Opera Software CEO Jon S. von Tetzchner said he would swim from Norway to the United States if one million copies of the company’s latest browser were downloaded within four days of the April 19 launch.
Start looking along the shorelines. After reaching 600,000 downloads in the first 48 hours, Opera 8 has exceeded expectations with 1,050,000 downloads as of April 23 at 10 a.m. Eastern Daylight Time.
“I want to thank each and every one of the one million plus people who have downloaded Opera 8 over the last days,” said Tetzchner. “I am proud to say that this is the most successful browser launch in the 10-year history of Opera.”
For the sake of comparison, Firefox’s free 1.0 browser reportedly saw more than 1,000,000 downloads within 24 hours of its release at the end of last year.
Speed, Security, Simplicity
Opera 8 was launched with a marketing promise of “Speed, Security, Simplicity.”
Jupiter Research analyst Joe Wilcox said it’s difficult to say whether or not the clever marketing campaign made the difference. But it’s clear that the distance from Norway to the U.S. is a “wee bit of a swim.”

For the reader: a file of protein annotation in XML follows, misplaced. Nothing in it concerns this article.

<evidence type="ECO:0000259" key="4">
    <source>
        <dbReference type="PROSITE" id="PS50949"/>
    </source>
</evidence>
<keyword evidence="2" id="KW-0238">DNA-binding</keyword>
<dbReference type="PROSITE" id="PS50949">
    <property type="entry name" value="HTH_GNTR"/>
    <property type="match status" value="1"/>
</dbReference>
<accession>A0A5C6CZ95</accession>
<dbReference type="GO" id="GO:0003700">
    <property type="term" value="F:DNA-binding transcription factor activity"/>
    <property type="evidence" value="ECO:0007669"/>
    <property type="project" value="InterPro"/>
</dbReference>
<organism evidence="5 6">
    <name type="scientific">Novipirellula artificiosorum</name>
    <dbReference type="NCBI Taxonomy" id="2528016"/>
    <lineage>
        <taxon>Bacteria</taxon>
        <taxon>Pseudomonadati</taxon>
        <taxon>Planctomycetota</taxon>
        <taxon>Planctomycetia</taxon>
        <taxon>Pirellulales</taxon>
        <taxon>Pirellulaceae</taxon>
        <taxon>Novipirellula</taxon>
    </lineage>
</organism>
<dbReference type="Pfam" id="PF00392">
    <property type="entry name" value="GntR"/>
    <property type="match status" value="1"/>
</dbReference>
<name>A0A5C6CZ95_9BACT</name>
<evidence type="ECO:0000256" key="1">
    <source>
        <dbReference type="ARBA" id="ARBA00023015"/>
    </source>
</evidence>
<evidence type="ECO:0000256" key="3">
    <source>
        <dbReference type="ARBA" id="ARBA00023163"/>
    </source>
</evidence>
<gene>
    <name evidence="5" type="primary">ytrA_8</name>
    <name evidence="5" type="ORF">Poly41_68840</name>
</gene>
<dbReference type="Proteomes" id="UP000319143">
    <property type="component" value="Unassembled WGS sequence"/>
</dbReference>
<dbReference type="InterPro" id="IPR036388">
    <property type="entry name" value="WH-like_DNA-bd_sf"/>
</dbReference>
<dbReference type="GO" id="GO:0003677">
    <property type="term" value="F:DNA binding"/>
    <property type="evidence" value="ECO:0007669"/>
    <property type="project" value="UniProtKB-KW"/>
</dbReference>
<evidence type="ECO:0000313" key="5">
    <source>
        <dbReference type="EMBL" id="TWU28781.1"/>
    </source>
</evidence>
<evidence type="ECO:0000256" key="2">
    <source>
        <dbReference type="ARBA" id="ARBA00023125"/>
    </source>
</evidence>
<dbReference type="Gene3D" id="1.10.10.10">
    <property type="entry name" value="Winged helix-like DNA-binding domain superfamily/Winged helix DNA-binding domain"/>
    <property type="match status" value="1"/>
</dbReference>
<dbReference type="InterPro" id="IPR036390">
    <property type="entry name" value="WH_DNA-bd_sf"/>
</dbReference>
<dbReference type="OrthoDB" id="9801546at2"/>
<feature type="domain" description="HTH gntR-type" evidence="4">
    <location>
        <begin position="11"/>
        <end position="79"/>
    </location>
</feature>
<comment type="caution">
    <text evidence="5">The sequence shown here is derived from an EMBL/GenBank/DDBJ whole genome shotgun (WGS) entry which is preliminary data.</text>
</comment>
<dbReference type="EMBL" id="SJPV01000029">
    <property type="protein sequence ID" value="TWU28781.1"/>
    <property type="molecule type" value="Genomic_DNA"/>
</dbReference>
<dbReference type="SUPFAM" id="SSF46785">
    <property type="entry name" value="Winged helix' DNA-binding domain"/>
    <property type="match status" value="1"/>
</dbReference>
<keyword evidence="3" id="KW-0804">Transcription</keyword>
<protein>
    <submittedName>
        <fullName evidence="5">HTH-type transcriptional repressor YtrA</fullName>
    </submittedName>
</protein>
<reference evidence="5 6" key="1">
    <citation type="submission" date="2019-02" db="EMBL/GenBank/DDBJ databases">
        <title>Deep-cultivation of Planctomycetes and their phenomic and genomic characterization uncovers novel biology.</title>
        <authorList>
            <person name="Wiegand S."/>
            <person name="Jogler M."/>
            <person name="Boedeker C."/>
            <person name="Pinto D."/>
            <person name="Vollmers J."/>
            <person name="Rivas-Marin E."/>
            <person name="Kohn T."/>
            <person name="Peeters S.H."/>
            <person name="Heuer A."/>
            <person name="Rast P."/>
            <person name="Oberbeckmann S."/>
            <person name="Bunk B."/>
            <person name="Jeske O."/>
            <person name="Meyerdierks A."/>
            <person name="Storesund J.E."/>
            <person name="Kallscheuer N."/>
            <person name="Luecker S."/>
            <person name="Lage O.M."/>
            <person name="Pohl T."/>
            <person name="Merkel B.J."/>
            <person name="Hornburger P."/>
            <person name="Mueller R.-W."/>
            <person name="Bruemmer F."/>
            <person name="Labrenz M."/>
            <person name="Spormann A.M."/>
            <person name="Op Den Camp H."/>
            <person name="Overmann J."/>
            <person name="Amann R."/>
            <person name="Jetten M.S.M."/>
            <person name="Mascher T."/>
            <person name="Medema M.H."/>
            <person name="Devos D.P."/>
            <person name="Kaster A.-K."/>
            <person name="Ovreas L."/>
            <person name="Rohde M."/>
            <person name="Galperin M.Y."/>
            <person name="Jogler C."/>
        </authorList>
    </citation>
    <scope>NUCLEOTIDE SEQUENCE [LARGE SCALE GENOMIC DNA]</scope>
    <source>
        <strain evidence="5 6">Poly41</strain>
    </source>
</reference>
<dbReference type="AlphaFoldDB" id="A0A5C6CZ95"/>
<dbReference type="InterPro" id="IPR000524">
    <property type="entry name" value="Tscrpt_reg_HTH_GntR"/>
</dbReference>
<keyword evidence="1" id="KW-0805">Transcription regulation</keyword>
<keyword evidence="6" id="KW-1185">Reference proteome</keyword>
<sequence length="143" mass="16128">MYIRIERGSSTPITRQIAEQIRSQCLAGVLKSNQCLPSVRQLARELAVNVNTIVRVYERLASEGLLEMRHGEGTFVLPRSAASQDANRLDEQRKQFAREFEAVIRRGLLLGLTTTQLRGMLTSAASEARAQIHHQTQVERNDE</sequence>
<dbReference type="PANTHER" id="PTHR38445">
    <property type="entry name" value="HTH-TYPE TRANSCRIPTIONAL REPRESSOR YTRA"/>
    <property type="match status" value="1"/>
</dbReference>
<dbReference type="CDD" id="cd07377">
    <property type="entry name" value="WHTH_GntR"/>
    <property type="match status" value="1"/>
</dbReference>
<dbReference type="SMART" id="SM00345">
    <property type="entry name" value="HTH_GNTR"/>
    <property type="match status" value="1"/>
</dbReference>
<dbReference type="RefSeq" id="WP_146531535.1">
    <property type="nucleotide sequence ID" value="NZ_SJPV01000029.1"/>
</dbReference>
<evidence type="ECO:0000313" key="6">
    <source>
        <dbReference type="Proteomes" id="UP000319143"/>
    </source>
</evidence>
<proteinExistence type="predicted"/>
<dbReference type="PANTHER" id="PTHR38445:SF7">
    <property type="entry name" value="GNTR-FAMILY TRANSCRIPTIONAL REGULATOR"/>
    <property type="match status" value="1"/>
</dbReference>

“Assuming that he’s not really swimming, then the tracking is akin to following Santa’s journey on Christmas Eve,” Wilcox said of the ongoing marketing scheme that promises to follow Tetzchner, who has admitted his vow was based more on enthusiasm than intent, on his aqueous journey.
Marketing, Downloading, Swimming?
As Tetzchner attempts to make good on his courageous promise, Opera executives have learned much about how to stir a marketing buzz around a new product. The company has also learned the importance of server capacity: The public’s massive response to its campaign had Opera’s download servers kneeling an hour after the launch.
“A lot of people had great difficulties downloading Opera 8 on Tuesday because the traffic on the servers was simply too high,” said Carsten Fischer, vice president of the Desktop division at Opera. “When download numbers reached 120 per second one hour after the release, our servers had serious problems dealing with all the requests. We had prepared for heavy traffic, but this exceeded our wildest dreams.”
At US$39 a download, Opera certainly has reason to celebrate — if all of the downloads were paid downloads.
“For Opera, the situation is different than Mozilla because Opera is trying to directly monetize the browser,” Wilcox said. “So the number of downloads is just one consideration. The difference between the paid versus the free downloads, I suppose, is the difference between the CEO sinking and swimming.”